Search  |  Login  |  Register

By Walter M. Weber1326313008000

Expectant mothers and their unborn babies won an important victory in federal court yesterday. The U.S. Court of Appeals for the Fifth Circuit rebuffed a challenge to the Texas sonogram bill, a new law that, among other things, requires abortionists, before doing an abortion, to take and display to the mother a sonogram of the unborn baby and to let the expectant mother hear the baby’s heartbeat. The American Center for Law and Justice (ACLJ) had filed an amicus brief, on behalf of itself and the Houston Coalition for Life (HCL), supporting the Texas law. The case is Texas Medical Providers Performing Abortion Services v. Lakey, and the appeals court’s opinion is available here.

The new Texas law had been scheduled to apply to abortions after October 1, 2011. However, abortionists had filed a federal lawsuit challenging the new bill, and a federal district court on August 30 had granted a preliminary injunction forbidding enforcement of key sections of the statute. The state appealed, and the ACLJ filed a friend-of-the-court brief supporting the state’s appeal.

The district court had ruled that requiring abortionists to provide information to women as part of the informed consent process “compels speech” and triggers strict scrutiny. The court went on to hold that the Texas law was not likely to survive such strict scrutiny.

The ACLJ/HCL amicus brief attacked this part of the district court ruling. “Informed consent requirements, while they may literally compel speech, do not trigger strict constitutional scrutiny,” the brief explained. “Rather, the First Amendment requires only that such measures be reviewed for reasonableness. There is no exception to this rule just because the context involves abortion.”

This should be common sense. Informed consent is an established part of medical practice. Doctors are supposed to advise their patients, beforehand, of the nature and risks of a contemplated procedure. A physician who keeps his patient in the dark can be sued for malpractice. Nevertheless, the abortionists in this case argued for a different, demanding legal standard for informed consent. But as the ACLJ/HCL brief pointed out, to subject informed consent speech to strict scrutiny “would throw into disarray an entire area of law.” The Supreme Court has already rejected this notion: “Thus, a requirement that a doctor give a woman certain information as part of obtaining her consent to an abortion is, for constitutional purposes, no different from a requirement that a doctor give certain specific information about any medical procedure.” (Planned Parenthood v. Casey, 1992)

Happily, the three judges on the Fifth Circuit Court of Appeals panel unanimously agreed: “such laws are part of the state’s reasonable regulation of medical practice and do not fall under the rubric of compelling ‘ideological’ speech that triggers First Amendment strict scrutiny.”

The court of appeals went on to note that it is no objection that the woman, after receiving the information, might decide not to abort. “If the sonogram changes a woman’s mind . . . that is a function of the combination of her new knowledge and her own ‘ideology’ (‘values’ is a better term), not of any ‘ideology’ inherent in the information she has learned about the fetus.”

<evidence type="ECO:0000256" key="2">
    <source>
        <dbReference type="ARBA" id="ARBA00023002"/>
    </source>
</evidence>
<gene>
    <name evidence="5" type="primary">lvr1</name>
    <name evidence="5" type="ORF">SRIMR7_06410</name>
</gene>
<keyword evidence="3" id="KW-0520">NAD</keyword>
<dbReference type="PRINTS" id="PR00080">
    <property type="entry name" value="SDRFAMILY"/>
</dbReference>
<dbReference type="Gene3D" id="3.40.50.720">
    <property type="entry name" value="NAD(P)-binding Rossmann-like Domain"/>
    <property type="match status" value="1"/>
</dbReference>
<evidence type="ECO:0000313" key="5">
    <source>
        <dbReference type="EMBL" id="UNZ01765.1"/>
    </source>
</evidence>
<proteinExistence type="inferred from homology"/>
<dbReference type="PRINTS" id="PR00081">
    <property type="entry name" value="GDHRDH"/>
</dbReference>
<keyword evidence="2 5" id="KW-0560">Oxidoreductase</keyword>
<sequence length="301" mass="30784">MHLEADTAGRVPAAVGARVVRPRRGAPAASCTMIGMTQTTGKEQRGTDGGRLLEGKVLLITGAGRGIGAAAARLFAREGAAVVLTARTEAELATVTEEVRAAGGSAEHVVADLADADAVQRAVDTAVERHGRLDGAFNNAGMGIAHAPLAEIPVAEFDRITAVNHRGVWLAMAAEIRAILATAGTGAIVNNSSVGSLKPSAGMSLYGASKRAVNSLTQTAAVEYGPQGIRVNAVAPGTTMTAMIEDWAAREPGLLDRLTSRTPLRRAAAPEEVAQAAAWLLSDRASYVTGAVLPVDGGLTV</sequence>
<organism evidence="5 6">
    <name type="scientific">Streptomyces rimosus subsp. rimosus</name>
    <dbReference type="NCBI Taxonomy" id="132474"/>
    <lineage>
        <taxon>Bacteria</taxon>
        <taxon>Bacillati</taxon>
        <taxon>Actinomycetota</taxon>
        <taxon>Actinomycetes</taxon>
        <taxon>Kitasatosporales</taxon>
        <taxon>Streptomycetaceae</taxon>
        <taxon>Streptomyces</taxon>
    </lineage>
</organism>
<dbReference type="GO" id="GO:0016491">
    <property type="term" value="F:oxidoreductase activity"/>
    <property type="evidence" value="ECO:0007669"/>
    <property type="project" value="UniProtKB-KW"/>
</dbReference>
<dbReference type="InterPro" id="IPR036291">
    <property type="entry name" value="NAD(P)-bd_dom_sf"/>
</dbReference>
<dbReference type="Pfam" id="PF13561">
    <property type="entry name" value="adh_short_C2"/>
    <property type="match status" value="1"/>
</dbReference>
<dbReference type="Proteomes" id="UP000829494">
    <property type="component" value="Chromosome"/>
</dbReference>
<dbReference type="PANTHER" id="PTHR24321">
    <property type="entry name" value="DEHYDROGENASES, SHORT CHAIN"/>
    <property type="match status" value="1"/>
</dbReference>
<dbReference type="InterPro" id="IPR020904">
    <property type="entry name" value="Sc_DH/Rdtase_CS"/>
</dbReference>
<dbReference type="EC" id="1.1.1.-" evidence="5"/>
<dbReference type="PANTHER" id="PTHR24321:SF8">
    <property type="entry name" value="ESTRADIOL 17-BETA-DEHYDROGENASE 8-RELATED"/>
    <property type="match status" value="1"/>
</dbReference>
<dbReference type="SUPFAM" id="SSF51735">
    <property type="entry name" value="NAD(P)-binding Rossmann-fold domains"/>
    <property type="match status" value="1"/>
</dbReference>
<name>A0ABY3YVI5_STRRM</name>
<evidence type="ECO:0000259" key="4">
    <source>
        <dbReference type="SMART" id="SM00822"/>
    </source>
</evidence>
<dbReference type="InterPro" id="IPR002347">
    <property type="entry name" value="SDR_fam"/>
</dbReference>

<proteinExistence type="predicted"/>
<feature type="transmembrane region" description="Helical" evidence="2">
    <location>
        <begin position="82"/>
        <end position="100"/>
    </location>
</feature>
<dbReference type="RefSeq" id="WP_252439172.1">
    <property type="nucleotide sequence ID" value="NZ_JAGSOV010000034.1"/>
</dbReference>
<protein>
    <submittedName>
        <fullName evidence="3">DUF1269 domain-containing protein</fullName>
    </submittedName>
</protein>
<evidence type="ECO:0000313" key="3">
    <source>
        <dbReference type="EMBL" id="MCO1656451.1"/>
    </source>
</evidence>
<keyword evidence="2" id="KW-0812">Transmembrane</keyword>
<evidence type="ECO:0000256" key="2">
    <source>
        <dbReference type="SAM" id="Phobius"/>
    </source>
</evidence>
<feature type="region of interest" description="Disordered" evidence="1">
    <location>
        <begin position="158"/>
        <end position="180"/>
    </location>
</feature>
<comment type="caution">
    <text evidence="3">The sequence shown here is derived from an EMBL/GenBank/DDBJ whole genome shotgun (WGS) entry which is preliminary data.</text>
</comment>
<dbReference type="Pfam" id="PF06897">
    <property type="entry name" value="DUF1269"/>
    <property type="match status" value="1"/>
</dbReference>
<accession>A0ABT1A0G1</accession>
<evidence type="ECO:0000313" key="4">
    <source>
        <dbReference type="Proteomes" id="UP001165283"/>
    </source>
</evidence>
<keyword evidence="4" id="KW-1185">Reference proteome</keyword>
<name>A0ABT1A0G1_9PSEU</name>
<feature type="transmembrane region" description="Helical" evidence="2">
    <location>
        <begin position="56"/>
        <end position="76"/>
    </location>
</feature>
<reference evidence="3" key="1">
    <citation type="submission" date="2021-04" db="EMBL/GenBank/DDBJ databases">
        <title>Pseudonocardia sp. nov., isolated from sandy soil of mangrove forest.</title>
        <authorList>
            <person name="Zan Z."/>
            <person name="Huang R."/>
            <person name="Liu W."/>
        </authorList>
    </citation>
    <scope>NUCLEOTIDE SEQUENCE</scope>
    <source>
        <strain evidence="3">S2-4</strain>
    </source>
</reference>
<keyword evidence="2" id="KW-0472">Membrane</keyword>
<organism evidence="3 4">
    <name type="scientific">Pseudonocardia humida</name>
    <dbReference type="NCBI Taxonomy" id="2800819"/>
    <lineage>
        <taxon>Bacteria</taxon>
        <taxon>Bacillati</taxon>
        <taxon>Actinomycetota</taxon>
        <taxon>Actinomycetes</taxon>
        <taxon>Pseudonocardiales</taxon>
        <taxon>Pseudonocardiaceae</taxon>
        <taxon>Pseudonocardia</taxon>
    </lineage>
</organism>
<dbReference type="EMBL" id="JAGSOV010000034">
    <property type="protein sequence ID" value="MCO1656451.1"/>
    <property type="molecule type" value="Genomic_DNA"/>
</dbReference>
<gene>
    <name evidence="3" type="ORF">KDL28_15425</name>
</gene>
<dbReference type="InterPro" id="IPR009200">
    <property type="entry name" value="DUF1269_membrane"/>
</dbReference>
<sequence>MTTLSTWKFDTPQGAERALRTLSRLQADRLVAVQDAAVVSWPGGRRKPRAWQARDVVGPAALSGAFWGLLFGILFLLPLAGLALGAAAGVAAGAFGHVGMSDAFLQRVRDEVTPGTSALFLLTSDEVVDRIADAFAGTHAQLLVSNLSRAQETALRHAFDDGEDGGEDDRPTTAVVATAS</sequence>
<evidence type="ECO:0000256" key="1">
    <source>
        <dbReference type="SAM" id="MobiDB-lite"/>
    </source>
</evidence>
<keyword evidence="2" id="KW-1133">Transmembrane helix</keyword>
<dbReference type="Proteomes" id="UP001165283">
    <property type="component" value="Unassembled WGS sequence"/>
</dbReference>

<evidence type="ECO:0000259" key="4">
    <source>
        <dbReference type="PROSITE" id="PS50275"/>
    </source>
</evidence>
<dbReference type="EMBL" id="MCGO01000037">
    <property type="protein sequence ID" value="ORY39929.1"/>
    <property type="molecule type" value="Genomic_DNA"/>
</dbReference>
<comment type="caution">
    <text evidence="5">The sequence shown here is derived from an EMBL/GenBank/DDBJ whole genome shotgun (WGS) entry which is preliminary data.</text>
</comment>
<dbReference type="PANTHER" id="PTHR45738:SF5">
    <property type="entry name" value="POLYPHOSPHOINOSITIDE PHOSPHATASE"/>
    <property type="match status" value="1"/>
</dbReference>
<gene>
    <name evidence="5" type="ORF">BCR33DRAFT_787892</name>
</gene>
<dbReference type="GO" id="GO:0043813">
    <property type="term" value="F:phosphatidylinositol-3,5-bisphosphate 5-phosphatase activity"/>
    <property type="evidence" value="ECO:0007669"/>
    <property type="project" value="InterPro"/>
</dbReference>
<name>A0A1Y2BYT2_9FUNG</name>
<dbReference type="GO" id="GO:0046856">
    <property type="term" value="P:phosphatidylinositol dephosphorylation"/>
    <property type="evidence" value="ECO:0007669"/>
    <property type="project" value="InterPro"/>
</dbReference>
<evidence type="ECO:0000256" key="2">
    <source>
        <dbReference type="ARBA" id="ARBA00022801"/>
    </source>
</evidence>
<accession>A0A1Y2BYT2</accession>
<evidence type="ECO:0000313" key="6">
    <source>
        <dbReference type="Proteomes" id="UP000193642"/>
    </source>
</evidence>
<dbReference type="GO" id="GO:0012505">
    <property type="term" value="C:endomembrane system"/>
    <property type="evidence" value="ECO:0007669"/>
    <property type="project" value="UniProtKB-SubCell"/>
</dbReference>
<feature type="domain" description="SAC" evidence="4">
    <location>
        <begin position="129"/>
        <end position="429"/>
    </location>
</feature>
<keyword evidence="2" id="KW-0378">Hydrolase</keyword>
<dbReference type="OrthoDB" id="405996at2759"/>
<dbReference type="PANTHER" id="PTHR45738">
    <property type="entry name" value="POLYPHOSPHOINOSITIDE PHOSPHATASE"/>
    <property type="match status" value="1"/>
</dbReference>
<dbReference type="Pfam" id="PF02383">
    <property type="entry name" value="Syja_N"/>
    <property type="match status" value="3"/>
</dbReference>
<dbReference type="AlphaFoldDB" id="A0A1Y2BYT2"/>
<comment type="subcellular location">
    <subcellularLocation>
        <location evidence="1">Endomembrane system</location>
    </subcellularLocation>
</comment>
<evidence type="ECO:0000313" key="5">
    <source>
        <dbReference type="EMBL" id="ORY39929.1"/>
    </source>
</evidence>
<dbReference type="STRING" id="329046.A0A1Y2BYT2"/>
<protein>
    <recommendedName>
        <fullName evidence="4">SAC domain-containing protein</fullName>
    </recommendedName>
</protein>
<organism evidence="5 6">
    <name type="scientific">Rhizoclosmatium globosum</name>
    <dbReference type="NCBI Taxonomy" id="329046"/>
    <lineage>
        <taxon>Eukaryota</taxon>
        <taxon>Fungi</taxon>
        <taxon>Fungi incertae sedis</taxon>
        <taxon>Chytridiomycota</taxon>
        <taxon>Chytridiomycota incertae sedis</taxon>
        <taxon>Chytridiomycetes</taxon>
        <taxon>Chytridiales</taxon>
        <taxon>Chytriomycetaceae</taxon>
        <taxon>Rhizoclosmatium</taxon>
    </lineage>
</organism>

Regarding the particular disclosures required under the Texas law, the appeals court observed that it is “obvious” that the “disclosures of a sonogram, the fetal heartbeat, and their medical descriptions are the epitome of truthful, non-misleading information.” Indeed, the court added, denying up-to-date information “is more of an abuse to her ability to decide than providing the information.”

The case now proceeds back in the district court, where the state is well-positioned to win the case entirely. In the meantime, the Fifth Circuit has struck a valuable blow against the ongoing deception characteristic of abortion practice. Only by concealing the reality that abortion destroys a living child with a beating heart has the abortion industry been able to keep pregnant women in massive numbers on its lethal disassembly line. Now that women in Texas will be seeing and hearing their babies before the abortionist can apply the knife to them, we may see a very significant drop in the number of abortions done. If so, that will be a triumph of both knowledge and life.

Latest in
Pro Life

Defending Crisis Pregnancy Centers

By Edward White1412112355610

Since 2010, the American Center for Law & Justice (ACLJ) has been defending the First Amendment rights of two non-profit organizations that operate numerous pro-life crisis pregnancy centers in New York City. We filed a lawsuit challenging a city law (Local Law 17) that imposes burdensome...

read more

ObamaCare Directly Funds Abortion

By Matthew Clark1410913584000

A new report from the Government Accountability Office reveals what we’ve been saying all along: ObamaCare funds abortion. Put more directly: you are paying for abortion with your federal tax dollars in direct violation of federal law. In fact the new report details a myriad of ways that despite...

read more

Big Abortion Tries to Buy an Election

By David French1410202422000

There are few states more pro-life than Tennessee. When you poll my friends and neighbors (I live in Columbia, Tenn., perhaps best-known as the “Mule Capital of the World”), you’ll find that 70 percent of Tennesseans would like to ban abortion in all cases or in all cases except rape, incest, or...

read more

Hold Planned Parenthood Accountable

By Walter M. Weber1409239247000

At the ACLJ, we have been working overtime to get a whistleblower case against Planned Parenthood back on track after a three-judge panel of the U.S. Court of Appeals for the Ninth Circuit ordered the case dismissed. Helping that effort are two friend-of-the-court briefs filed, urging the Ninth...

read more